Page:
Researchers often use hypothetical scenarios — such as the ubiquitous variations of the infamous “trolley problem” — to gauge people’s moral character and predict their actions in a variety of different circumstances.
A new study recently published in the journal Psychological Science had challenged this approach by showing that real-world situations prompt us to consider actual consequences rather than deduce the right course of action from our moral principles.
“Not only did we find that hypothetical moral judgement appeared to be largely unrelated to real-life behaviour, we also found that the individual difference measures that typically predict hypothetical moral judgement did not predict real-life behaviour,” said first author Dries H. Bostyn from Ghent University.
In the study, 192 university students were asked to complete an on-line questionnaire comprised of a series of hypothetical moral dilemmas and measures designed to assess a variety of personal qualities, such as desire for cognitive challenge, level of empathy, moral identity, and others.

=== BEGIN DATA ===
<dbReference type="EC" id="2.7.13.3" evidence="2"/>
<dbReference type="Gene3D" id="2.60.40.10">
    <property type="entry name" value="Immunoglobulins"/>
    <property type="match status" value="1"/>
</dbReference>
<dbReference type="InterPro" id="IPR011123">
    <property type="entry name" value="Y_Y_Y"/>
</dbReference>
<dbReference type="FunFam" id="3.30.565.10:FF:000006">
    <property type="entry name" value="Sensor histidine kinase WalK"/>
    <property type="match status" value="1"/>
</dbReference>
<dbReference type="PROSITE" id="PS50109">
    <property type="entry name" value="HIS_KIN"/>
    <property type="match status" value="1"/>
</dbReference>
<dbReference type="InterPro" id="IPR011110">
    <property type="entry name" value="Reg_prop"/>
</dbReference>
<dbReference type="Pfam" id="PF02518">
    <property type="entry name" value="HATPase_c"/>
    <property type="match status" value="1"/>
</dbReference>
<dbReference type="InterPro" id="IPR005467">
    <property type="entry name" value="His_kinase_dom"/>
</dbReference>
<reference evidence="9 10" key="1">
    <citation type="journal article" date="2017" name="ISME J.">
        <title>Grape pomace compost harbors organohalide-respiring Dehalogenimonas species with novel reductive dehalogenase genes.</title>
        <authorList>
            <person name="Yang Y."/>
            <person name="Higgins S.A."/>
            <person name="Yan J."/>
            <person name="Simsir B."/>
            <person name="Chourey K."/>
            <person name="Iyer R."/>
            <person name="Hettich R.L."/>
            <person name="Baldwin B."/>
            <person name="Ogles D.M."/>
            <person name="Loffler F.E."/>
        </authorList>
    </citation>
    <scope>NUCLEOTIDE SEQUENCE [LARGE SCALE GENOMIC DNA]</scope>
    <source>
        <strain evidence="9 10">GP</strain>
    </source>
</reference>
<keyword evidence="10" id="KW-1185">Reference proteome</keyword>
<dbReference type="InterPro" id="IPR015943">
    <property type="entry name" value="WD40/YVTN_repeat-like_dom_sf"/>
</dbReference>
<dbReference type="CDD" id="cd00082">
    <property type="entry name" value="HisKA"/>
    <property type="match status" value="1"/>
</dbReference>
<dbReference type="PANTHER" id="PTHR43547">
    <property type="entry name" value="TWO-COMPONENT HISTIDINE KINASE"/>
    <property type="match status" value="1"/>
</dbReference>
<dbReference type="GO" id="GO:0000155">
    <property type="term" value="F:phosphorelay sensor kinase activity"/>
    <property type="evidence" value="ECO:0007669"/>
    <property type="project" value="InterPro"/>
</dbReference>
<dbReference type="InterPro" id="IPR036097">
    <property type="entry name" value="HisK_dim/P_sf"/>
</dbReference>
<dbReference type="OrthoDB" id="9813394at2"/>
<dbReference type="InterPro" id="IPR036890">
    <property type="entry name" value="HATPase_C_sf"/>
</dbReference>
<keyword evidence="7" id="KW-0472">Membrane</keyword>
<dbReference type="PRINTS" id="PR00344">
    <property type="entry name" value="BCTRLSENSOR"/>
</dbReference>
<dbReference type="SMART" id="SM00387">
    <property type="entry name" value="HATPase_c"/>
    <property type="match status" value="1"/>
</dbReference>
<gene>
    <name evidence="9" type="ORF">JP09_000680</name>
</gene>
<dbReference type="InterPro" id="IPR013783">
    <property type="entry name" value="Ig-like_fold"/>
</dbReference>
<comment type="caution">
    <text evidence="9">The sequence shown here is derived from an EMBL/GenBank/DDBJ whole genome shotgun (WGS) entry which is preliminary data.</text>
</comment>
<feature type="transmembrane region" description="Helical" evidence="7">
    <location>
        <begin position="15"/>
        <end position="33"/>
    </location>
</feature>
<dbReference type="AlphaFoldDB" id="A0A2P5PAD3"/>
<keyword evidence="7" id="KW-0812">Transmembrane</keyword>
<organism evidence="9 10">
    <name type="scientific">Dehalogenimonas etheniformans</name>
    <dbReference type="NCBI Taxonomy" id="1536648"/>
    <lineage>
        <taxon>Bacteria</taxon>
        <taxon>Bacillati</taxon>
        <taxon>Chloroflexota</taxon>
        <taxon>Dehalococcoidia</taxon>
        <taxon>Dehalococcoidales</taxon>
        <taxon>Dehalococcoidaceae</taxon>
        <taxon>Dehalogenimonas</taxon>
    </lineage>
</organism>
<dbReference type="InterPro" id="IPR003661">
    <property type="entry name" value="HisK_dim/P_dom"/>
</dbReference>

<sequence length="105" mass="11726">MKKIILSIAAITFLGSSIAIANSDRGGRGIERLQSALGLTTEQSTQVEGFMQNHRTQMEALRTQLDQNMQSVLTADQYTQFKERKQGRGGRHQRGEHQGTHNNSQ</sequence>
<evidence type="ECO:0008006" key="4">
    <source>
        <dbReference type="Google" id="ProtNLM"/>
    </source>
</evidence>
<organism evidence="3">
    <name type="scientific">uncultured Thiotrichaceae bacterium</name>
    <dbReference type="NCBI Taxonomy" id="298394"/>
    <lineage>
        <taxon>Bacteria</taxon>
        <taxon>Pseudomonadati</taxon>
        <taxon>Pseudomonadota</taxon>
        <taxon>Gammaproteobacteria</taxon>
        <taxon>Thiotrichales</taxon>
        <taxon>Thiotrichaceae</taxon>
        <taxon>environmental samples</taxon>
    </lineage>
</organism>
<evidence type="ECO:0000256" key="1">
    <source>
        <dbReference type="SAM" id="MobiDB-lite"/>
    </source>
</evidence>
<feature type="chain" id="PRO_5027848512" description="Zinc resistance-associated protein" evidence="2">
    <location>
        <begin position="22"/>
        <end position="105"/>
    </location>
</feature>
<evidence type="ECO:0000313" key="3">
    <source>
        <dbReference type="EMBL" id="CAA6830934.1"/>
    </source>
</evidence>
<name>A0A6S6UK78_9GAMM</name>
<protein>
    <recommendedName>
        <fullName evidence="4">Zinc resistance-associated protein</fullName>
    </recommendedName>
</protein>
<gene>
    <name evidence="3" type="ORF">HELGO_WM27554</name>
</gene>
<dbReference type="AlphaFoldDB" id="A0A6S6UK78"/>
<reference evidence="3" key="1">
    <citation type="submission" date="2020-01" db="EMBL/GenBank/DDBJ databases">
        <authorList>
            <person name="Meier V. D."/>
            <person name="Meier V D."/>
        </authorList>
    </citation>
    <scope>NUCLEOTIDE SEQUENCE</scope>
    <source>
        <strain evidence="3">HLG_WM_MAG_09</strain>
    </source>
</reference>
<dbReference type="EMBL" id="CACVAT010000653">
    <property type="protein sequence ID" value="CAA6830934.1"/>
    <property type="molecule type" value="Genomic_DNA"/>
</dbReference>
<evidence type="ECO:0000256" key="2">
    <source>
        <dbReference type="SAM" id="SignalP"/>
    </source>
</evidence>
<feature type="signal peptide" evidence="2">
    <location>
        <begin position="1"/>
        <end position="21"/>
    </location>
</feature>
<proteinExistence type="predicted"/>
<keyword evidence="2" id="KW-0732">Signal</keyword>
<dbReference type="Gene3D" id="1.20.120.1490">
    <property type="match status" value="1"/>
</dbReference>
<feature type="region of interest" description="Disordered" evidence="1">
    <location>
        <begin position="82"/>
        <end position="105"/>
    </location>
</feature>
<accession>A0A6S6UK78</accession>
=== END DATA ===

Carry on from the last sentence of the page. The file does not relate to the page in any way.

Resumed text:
One or two weeks later the participants were invited back to the lab where they found two metal cages, one containing five mice, and the second only a single mouse. Both cages were connected to an electroshock machine and a laptop showing a 20-second countdown.
The participants could wait for the timer to run out, resulting in the five mice receiving a very painful, but non-lethal shock, or push the button and redirect the unpleasant experience to the sole mouse. Neither of the cages were actually hooked up to the machine.
In conjunction, 83 participants were given the an analogous questionnaire and later presented with the same dilemma, only in written format.
Results showed that participants who only received the hypothetical scenario were twice as likely to choose the passive option as those who were faced with an (apparently) real dilemma. None of the decision-making preferences indicated by the participants had any bearing on their actual behaviour.
“It could be that with hypothetical judgement we are free to pick the option that is most socially acceptable as we do not have to live with the consequences of that decision,” speculated Bostyn. “However, in real life, the pressure to “do the right thing” is much bigger”.